However, my teenage years were bad, fraught with a fairly impressive list of emotional problems. It didn’t help me during this time that I grew up to be overweight and hence ‘ugly’ – in the sense I was made to understand. It didn’t help that at age 11 a man squeezed my breast in front of my mother before dissolving into the market crowd. It didn’t help that she barred me from going to the market anymore. Nor did it help that she once asked me to exercise or do something to make my breasts smaller because men looked at them when I went outside. I grew embarrassed of my breasts. I constantly fretted with my clothes – was the top too tight? Too short? Was the neckline too deep? Should I change out of this pink top which I love? Do I walk in an unladylike manner? Would this somehow tempt a man to squeeze my breasts? Or pinch my butt? I used to spend a lot of time in front of the mirror trying to look nice in this body which was so alien to me. But I did not want to look ‘too’ nice (I didn’t want to get pinched now did I?). Just nice enough. But of course, none of that really works, does it? I was still teased for my weight and glasses at school and I still got touched and pinched on the roads. I remember when I was around 12 years old while playing Holi on the roads, a boy of about 20 riding on a bike with his friend squeezed my right breast hard before riding off. It happened so fast that I stood shocked in one place for some time before I felt the pain. I went back home, and took off my clothes to have a bath. I looked at my breasts, tying to see if I could have done something to avoid this. Were my breasts some sort of an invitation that I did not know about? I came to a wonderful conclusion at the end of my speculation. It was simply this – maybe people can see ‘it’, when they see me; that I am unclean, that I have been touched. So maybe they are entitled to do this stuff. At that age I needed some reason to understand why someone would do this even when I was not asking for it. I picked out the one which was perpetuated around me by almost everyone. After all, wasn’t I told many times that only bad girls got treated like this? You dressed wrong! Why did you have to stand so close to the road? Don’t you know on Holi, men always act like this? No, I didn’t know. I was 12. I didn’t know.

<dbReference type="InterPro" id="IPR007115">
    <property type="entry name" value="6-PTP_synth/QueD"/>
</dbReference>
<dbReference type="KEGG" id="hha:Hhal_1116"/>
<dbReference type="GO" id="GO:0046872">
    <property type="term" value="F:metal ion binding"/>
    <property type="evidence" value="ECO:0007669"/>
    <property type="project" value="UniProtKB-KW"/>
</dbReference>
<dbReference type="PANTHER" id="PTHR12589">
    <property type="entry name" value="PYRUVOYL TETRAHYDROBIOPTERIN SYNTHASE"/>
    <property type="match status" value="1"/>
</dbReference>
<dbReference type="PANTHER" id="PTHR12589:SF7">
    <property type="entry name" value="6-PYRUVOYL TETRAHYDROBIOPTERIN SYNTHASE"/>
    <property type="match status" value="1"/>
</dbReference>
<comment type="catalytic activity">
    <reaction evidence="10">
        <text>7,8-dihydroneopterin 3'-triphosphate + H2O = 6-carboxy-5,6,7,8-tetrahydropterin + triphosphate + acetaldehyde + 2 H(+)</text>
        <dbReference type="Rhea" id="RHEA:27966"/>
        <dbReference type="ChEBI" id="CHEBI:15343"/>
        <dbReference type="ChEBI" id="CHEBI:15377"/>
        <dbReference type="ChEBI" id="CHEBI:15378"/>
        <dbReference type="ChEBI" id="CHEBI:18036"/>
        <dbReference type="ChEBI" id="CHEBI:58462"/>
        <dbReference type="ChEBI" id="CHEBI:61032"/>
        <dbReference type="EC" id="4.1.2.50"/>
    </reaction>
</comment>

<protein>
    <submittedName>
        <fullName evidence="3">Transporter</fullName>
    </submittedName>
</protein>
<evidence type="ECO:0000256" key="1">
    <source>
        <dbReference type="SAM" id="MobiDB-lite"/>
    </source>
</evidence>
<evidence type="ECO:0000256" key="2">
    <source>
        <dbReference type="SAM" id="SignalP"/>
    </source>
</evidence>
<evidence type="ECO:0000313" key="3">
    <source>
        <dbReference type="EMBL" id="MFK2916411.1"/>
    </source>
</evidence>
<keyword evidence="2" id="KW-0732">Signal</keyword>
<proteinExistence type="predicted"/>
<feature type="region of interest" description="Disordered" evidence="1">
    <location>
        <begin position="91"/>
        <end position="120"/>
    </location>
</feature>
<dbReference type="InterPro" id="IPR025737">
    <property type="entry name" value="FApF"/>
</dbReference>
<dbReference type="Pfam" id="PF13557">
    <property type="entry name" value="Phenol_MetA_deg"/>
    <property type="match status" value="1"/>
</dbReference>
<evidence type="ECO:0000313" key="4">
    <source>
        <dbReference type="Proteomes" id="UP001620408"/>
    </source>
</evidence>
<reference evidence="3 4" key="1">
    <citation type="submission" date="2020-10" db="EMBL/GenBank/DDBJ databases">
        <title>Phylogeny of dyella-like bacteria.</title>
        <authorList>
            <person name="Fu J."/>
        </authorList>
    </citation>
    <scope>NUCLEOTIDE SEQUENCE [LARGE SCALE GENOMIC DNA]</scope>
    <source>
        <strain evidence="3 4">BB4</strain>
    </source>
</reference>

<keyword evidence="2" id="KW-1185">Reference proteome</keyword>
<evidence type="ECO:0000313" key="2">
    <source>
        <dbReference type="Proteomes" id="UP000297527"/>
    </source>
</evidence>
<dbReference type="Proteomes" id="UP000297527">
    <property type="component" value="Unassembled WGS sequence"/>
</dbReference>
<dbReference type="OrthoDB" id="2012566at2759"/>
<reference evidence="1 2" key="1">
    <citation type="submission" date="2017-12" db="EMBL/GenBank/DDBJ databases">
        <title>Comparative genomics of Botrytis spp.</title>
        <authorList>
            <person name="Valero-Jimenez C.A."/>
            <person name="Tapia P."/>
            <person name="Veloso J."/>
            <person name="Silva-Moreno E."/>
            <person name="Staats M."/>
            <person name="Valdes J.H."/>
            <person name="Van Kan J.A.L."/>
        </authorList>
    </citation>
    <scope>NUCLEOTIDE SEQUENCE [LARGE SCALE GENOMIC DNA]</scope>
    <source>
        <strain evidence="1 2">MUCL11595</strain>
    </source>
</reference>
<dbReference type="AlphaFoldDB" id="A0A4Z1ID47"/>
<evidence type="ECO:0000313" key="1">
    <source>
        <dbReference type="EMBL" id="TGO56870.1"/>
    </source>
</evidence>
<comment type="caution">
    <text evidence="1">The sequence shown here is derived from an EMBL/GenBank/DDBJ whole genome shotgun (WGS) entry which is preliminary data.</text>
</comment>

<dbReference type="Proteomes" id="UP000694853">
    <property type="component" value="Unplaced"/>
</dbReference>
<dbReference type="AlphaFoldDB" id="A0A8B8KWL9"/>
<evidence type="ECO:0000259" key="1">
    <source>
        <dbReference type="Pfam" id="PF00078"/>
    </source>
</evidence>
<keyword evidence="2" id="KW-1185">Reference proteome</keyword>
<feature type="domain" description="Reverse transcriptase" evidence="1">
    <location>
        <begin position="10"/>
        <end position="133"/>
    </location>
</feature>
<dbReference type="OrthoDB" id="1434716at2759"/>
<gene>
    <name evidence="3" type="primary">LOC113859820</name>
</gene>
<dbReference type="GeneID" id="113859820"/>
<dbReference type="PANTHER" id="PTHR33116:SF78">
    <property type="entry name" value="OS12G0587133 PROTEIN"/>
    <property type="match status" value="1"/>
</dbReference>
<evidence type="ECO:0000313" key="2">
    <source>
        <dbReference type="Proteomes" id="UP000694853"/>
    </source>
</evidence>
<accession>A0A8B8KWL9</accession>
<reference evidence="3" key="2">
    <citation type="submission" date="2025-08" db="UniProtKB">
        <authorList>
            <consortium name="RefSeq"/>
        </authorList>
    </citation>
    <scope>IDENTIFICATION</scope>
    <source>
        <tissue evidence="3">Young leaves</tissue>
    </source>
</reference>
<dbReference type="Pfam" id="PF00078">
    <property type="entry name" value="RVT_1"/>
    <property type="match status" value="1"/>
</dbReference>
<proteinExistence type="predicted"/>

By this age men/boys repulsed me and attracted me at the same time. I weaved romantic dramas in my head about them, but feared them too. It was their eyes. Sometimes I could almost hear them licking their lips in anticipation at being able to touch me. This was not how the men were in my head. Like I said it was very complicated. In my mind I was the perfect little creature with love stories that could be the envy of all fairytale princesses. In reality I was dirty. I was a shy child and I went further into a cocoon. To some extent, it would take me years to come out of it. With my female friends I was fairly comfortable. But with boys around, it was a different situation. It was because I realised that they could harm me. I went on a defensive. It was a sort of sweaty-palmed, shy, defensive stance of a scared girl who would react to any real or imagined danger. The reaction could be anything from being scared stiff, embarrassed, to silent tears or irrational arguments.

I am older now. I have met many men and women who have gone through similar pain. I understand that it was not my fault. The journey towards claiming my skin is not complete. Far from it. But it has begun.

Another version of this piece was originally published here

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About: Magpie

Magpie has done a PhD in Environmental Economics, and is interested in how a gender-unequal world affects her (and those around her) as a working woman in a big Indian city. She tries to chronicle these events and thoughts on her blog, naariquest.blogspot.com. She loves to read, travel, and play the Devil's Advocate to notions she believes in. On weekends, she unwinds with science fiction.